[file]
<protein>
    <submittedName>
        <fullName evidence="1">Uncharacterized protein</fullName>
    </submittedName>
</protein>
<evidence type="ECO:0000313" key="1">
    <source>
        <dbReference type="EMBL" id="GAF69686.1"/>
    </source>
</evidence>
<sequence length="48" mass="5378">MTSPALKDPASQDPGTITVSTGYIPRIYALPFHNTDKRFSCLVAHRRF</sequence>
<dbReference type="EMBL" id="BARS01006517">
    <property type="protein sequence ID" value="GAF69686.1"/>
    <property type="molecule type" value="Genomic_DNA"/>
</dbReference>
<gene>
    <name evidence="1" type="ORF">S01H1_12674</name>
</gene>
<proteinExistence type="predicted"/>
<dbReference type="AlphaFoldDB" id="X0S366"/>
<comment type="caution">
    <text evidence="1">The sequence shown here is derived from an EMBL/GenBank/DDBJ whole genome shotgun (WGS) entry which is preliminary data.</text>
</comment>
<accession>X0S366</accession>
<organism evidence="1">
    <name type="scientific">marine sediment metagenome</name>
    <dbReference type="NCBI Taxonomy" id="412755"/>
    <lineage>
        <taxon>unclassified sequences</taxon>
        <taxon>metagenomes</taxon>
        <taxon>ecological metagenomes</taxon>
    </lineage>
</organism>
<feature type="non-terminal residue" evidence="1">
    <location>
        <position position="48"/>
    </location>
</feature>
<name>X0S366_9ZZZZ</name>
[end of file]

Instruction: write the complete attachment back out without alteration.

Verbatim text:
<protein>
    <submittedName>
        <fullName evidence="1">Uncharacterized protein</fullName>
    </submittedName>
</protein>
<evidence type="ECO:0000313" key="1">
    <source>
        <dbReference type="EMBL" id="GAF69686.1"/>
    </source>
</evidence>
<sequence length="48" mass="5378">MTSPALKDPASQDPGTITVSTGYIPRIYALPFHNTDKRFSCLVAHRRF</sequence>
<dbReference type="EMBL" id="BARS01006517">
    <property type="protein sequence ID" value="GAF69686.1"/>
    <property type="molecule type" value="Genomic_DNA"/>
</dbReference>
<gene>
    <name evidence="1" type="ORF">S01H1_12674</name>
</gene>
<proteinExistence type="predicted"/>
<dbReference type="AlphaFoldDB" id="X0S366"/>
<comment type="caution">
    <text evidence="1">The sequence shown here is derived from an EMBL/GenBank/DDBJ whole genome shotgun (WGS) entry which is preliminary data.</text>
</comment>
<accession>X0S366</accession>
<organism evidence="1">
    <name type="scientific">marine sediment metagenome</name>
    <dbReference type="NCBI Taxonomy" id="412755"/>
    <lineage>
        <taxon>unclassified sequences</taxon>
        <taxon>metagenomes</taxon>
        <taxon>ecological metagenomes</taxon>
    </lineage>
</organism>
<feature type="non-terminal residue" evidence="1">
    <location>
        <position position="48"/>
    </location>
</feature>
<name>X0S366_9ZZZZ</name>